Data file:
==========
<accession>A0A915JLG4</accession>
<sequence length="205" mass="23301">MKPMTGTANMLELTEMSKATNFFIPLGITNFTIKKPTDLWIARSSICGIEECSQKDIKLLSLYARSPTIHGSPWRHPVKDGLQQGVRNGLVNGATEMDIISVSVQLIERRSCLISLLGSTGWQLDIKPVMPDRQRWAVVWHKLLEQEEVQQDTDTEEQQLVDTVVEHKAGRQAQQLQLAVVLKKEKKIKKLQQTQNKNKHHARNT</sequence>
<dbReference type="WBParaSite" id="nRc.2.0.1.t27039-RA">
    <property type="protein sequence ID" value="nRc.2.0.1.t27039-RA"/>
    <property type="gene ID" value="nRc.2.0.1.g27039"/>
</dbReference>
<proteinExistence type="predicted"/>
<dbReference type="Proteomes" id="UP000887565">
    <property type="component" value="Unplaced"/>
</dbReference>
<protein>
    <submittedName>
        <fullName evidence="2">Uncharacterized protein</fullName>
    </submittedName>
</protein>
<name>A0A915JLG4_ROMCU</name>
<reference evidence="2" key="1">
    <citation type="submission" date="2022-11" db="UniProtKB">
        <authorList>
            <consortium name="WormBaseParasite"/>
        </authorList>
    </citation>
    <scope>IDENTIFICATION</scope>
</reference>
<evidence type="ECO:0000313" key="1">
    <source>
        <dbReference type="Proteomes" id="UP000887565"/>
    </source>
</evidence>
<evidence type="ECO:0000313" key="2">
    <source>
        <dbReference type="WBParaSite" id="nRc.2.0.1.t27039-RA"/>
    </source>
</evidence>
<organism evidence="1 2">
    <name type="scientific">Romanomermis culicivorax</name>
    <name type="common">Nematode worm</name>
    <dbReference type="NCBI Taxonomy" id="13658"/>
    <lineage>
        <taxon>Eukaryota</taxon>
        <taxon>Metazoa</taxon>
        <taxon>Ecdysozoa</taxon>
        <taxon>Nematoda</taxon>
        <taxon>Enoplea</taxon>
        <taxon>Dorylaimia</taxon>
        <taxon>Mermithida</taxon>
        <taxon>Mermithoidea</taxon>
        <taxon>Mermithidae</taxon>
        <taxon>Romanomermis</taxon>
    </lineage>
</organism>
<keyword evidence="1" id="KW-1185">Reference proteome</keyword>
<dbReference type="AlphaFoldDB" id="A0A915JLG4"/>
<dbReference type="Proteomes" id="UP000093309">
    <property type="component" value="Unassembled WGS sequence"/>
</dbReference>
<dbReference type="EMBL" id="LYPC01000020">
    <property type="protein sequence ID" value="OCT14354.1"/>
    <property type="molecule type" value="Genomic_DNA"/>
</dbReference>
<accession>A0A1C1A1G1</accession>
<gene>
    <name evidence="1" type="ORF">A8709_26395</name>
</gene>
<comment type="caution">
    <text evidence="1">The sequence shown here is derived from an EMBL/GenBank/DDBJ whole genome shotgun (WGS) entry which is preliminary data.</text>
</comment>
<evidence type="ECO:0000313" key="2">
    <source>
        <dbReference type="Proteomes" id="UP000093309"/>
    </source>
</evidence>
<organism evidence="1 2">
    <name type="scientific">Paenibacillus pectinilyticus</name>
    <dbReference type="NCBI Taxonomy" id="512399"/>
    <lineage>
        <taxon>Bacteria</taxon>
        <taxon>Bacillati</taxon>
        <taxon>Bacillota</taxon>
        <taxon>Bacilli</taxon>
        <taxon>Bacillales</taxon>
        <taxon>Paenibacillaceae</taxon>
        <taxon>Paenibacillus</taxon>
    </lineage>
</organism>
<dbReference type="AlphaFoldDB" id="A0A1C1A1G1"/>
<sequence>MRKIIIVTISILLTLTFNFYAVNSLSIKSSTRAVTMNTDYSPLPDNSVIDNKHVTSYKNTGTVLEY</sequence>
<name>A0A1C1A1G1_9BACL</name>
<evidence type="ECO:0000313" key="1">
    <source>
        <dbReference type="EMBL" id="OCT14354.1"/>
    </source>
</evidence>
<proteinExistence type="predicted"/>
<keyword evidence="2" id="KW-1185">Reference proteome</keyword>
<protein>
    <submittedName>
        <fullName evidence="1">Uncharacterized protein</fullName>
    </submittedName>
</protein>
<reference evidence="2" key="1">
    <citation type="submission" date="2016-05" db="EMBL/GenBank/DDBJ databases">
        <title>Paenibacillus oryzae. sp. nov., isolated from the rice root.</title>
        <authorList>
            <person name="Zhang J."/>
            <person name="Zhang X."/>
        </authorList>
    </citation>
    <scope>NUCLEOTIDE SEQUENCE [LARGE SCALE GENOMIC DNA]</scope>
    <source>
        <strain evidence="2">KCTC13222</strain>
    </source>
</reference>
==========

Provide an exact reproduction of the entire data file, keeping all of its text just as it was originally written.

<accession>A0A915JLG4</accession>
<sequence length="205" mass="23301">MKPMTGTANMLELTEMSKATNFFIPLGITNFTIKKPTDLWIARSSICGIEECSQKDIKLLSLYARSPTIHGSPWRHPVKDGLQQGVRNGLVNGATEMDIISVSVQLIERRSCLISLLGSTGWQLDIKPVMPDRQRWAVVWHKLLEQEEVQQDTDTEEQQLVDTVVEHKAGRQAQQLQLAVVLKKEKKIKKLQQTQNKNKHHARNT</sequence>
<dbReference type="WBParaSite" id="nRc.2.0.1.t27039-RA">
    <property type="protein sequence ID" value="nRc.2.0.1.t27039-RA"/>
    <property type="gene ID" value="nRc.2.0.1.g27039"/>
</dbReference>
<proteinExistence type="predicted"/>
<dbReference type="Proteomes" id="UP000887565">
    <property type="component" value="Unplaced"/>
</dbReference>
<protein>
    <submittedName>
        <fullName evidence="2">Uncharacterized protein</fullName>
    </submittedName>
</protein>
<name>A0A915JLG4_ROMCU</name>
<reference evidence="2" key="1">
    <citation type="submission" date="2022-11" db="UniProtKB">
        <authorList>
            <consortium name="WormBaseParasite"/>
        </authorList>
    </citation>
    <scope>IDENTIFICATION</scope>
</reference>
<evidence type="ECO:0000313" key="1">
    <source>
        <dbReference type="Proteomes" id="UP000887565"/>
    </source>
</evidence>
<evidence type="ECO:0000313" key="2">
    <source>
        <dbReference type="WBParaSite" id="nRc.2.0.1.t27039-RA"/>
    </source>
</evidence>
<organism evidence="1 2">
    <name type="scientific">Romanomermis culicivorax</name>
    <name type="common">Nematode worm</name>
    <dbReference type="NCBI Taxonomy" id="13658"/>
    <lineage>
        <taxon>Eukaryota</taxon>
        <taxon>Metazoa</taxon>
        <taxon>Ecdysozoa</taxon>
        <taxon>Nematoda</taxon>
        <taxon>Enoplea</taxon>
        <taxon>Dorylaimia</taxon>
        <taxon>Mermithida</taxon>
        <taxon>Mermithoidea</taxon>
        <taxon>Mermithidae</taxon>
        <taxon>Romanomermis</taxon>
    </lineage>
</organism>
<keyword evidence="1" id="KW-1185">Reference proteome</keyword>
<dbReference type="AlphaFoldDB" id="A0A915JLG4"/>
<dbReference type="Proteomes" id="UP000093309">
    <property type="component" value="Unassembled WGS sequence"/>
</dbReference>
<dbReference type="EMBL" id="LYPC01000020">
    <property type="protein sequence ID" value="OCT14354.1"/>
    <property type="molecule type" value="Genomic_DNA"/>
</dbReference>
<accession>A0A1C1A1G1</accession>
<gene>
    <name evidence="1" type="ORF">A8709_26395</name>
</gene>
<comment type="caution">
    <text evidence="1">The sequence shown here is derived from an EMBL/GenBank/DDBJ whole genome shotgun (WGS) entry which is preliminary data.</text>
</comment>
<evidence type="ECO:0000313" key="2">
    <source>
        <dbReference type="Proteomes" id="UP000093309"/>
    </source>
</evidence>
<organism evidence="1 2">
    <name type="scientific">Paenibacillus pectinilyticus</name>
    <dbReference type="NCBI Taxonomy" id="512399"/>
    <lineage>
        <taxon>Bacteria</taxon>
        <taxon>Bacillati</taxon>
        <taxon>Bacillota</taxon>
        <taxon>Bacilli</taxon>
        <taxon>Bacillales</taxon>
        <taxon>Paenibacillaceae</taxon>
        <taxon>Paenibacillus</taxon>
    </lineage>
</organism>
<dbReference type="AlphaFoldDB" id="A0A1C1A1G1"/>
<sequence>MRKIIIVTISILLTLTFNFYAVNSLSIKSSTRAVTMNTDYSPLPDNSVIDNKHVTSYKNTGTVLEY</sequence>
<name>A0A1C1A1G1_9BACL</name>
<evidence type="ECO:0000313" key="1">
    <source>
        <dbReference type="EMBL" id="OCT14354.1"/>
    </source>
</evidence>
<proteinExistence type="predicted"/>
<keyword evidence="2" id="KW-1185">Reference proteome</keyword>
<protein>
    <submittedName>
        <fullName evidence="1">Uncharacterized protein</fullName>
    </submittedName>
</protein>
<reference evidence="2" key="1">
    <citation type="submission" date="2016-05" db="EMBL/GenBank/DDBJ databases">
        <title>Paenibacillus oryzae. sp. nov., isolated from the rice root.</title>
        <authorList>
            <person name="Zhang J."/>
            <person name="Zhang X."/>
        </authorList>
    </citation>
    <scope>NUCLEOTIDE SEQUENCE [LARGE SCALE GENOMIC DNA]</scope>
    <source>
        <strain evidence="2">KCTC13222</strain>
    </source>
</reference>